The way you think it is is not
the way it is at all:
We see through a glass darkly;
we barely see beyond the veil.
The doors of our perception dimmed
by dullness of the daily grind
sometimes a chink in the armour of ages
shows us the light within, behind.
There are more things in heaven and earth
and countless earths unknown
than e’er were glimpsed by humankind;
than e’er we conceived since our minds were born.
If birth is but a sleep and a forgetting, what
made fatuous sunbeams toil
to break earth’s sleep at all?
Is it that we die into awakening
Is it that we rise after the fall?
I have no answer to these questions,
thinking only serves to provoke, more and more
but sometimes when I tune out of my thinking
I catch a glimpse of Blake’s immense world of delight
closed by my senses five
What a beautiful depthless dream and mystery
to think, to feel and breathe:
To simply live.
About this poem
Earthweal’s weekly challenge this week called for ‘A Hallowed Moondance,’ which this is not, or at least I don’t think it is. But I’m linking it up nonetheless, as this poem was born out of host Brendan’s recounting of the Oran myth, which I found completely mesmerising. You can read it over at Earthweal. The freshly-exhumed St Oran’s words form the beginning of this poem. Thank you, Brendan, for providing the inspiration.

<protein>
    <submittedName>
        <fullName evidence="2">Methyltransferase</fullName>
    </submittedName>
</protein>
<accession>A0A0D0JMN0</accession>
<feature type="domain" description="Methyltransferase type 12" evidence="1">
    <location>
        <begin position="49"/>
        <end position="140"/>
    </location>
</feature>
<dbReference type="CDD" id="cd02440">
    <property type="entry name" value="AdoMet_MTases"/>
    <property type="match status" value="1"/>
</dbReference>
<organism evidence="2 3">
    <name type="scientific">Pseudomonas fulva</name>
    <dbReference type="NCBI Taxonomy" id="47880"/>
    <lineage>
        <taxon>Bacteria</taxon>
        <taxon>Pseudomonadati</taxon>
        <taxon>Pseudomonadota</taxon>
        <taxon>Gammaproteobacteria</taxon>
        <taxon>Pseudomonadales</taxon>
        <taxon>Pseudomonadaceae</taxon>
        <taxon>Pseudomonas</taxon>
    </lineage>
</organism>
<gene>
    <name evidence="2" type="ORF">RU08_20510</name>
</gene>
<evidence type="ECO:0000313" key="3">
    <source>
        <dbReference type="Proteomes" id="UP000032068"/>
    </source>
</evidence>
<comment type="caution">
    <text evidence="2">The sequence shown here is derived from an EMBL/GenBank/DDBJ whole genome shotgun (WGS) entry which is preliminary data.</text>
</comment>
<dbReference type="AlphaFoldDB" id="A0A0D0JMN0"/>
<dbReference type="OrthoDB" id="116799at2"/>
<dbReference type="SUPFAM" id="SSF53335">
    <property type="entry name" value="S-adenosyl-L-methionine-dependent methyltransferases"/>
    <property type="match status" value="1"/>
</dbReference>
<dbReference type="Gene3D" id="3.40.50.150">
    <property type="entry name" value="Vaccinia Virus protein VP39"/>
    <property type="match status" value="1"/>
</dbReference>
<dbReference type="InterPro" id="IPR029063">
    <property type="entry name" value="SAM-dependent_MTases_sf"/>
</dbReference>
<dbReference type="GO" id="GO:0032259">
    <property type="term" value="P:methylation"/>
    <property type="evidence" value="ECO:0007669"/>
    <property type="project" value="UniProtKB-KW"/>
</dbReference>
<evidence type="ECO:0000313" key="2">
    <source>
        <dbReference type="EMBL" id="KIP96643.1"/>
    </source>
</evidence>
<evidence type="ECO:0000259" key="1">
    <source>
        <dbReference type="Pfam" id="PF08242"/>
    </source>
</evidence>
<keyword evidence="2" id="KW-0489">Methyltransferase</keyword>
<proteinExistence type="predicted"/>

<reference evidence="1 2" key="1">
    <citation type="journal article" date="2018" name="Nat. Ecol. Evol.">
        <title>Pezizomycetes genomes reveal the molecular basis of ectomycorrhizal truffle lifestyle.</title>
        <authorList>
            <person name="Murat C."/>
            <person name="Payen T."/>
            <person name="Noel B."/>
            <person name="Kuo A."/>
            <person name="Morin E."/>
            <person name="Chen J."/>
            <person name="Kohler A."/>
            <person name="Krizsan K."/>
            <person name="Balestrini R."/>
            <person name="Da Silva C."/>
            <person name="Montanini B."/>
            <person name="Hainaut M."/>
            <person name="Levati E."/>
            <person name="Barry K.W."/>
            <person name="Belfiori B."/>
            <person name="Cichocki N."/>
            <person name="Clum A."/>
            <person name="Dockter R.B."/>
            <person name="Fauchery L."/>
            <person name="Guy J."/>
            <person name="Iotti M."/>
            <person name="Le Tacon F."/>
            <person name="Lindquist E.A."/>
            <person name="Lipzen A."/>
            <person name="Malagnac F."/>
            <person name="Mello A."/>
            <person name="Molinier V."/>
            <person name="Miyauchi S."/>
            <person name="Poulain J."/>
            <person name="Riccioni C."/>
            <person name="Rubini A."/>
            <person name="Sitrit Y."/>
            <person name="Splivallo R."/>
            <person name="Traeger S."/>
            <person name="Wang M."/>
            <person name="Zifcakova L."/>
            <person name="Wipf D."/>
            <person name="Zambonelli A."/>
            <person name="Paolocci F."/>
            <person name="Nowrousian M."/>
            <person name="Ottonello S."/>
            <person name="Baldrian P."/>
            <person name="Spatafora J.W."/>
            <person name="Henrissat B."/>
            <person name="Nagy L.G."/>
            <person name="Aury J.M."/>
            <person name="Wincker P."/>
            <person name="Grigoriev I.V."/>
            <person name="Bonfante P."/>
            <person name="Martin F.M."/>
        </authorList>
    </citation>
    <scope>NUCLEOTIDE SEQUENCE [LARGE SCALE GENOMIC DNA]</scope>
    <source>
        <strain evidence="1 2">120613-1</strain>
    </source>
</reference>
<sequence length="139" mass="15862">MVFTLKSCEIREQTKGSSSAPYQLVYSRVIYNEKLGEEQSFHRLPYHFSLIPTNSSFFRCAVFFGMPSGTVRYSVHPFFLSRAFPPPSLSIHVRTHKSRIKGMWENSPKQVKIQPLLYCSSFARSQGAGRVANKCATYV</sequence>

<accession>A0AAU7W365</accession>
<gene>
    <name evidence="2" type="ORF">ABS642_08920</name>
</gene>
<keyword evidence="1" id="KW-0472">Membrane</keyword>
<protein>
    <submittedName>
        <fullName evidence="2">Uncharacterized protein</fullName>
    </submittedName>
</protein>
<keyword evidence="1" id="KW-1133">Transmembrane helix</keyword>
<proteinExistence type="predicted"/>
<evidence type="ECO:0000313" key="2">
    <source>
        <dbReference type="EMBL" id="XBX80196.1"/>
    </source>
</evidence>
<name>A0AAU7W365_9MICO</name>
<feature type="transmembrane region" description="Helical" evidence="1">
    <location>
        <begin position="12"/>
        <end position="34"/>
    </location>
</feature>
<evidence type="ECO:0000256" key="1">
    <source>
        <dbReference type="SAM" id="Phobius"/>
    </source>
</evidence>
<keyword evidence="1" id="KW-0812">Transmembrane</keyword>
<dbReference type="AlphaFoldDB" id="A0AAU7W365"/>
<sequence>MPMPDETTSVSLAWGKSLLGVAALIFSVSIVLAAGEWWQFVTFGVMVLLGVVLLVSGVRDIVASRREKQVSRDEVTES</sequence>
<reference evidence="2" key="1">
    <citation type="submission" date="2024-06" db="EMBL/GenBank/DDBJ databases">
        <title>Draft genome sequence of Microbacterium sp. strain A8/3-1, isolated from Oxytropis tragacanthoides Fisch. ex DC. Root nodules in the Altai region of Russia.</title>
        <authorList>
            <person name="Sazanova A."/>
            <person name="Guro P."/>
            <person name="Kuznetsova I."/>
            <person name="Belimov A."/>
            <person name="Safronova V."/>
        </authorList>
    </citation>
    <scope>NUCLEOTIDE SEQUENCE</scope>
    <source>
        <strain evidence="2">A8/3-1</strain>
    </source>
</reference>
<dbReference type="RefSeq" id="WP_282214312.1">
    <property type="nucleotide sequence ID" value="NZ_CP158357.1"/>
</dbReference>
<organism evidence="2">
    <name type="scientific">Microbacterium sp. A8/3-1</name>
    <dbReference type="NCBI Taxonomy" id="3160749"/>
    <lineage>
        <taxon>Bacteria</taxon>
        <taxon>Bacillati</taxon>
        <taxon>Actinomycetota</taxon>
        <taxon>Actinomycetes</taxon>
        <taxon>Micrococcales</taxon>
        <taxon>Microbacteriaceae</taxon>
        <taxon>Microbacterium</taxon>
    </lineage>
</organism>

I have borrowed so many lines from other poems and writings in this patchwork that I’ve italicised them. Here are my citations below:
- ‘Through a glass, darkly.’ 1. Corinthians 13:12 (King James Bible)
- ‘If the doors of perception were cleansed every thing would appear to man as it is, Infinite. For man has closed himself up, till he sees all things thro’ narrow chinks of his cavern.’ William Blake, from The Marriage of Heaven and Hell. (1793) Aldous Huxley took the phrase ‘The Doors of Perception’ as the title of his 1954 essay about his experiences with mescaline.
- ‘There are more things in heaven and earth, Horatio,/Than are dreamt of in your philosophy.’ Shakespeare, Hamlet, 1.5.174-175. Jorge Luis Borges also wrote a short story called ‘There Are More Things’ about a monster encountered in a labyrinthine house.
- Our birth is but a sleep and a forgetting:
The Soul that rises with us, our life’s Star,
Hath had elsewhere its setting
And cometh from afar
From Wordsworth’s ‘Ode: Intimations of Immortality from Recollections of Early Childhood’ (1804)
- ‘O what made fatuous sunbeams toil/To break earth’s sleep at all?’
From Wilfred Owen, ‘Futility.’ (1918)
- ‘How do you know but every bird
that cuts the airy way
Is an immense world of delight,
closed by your senses five?’
William Blake, from The Marriage of Heaven and Hell.
I will also be linking to dVerse Open Link Night/Open Mic Night, where we will be reading our poems this evening. I hope to see you there!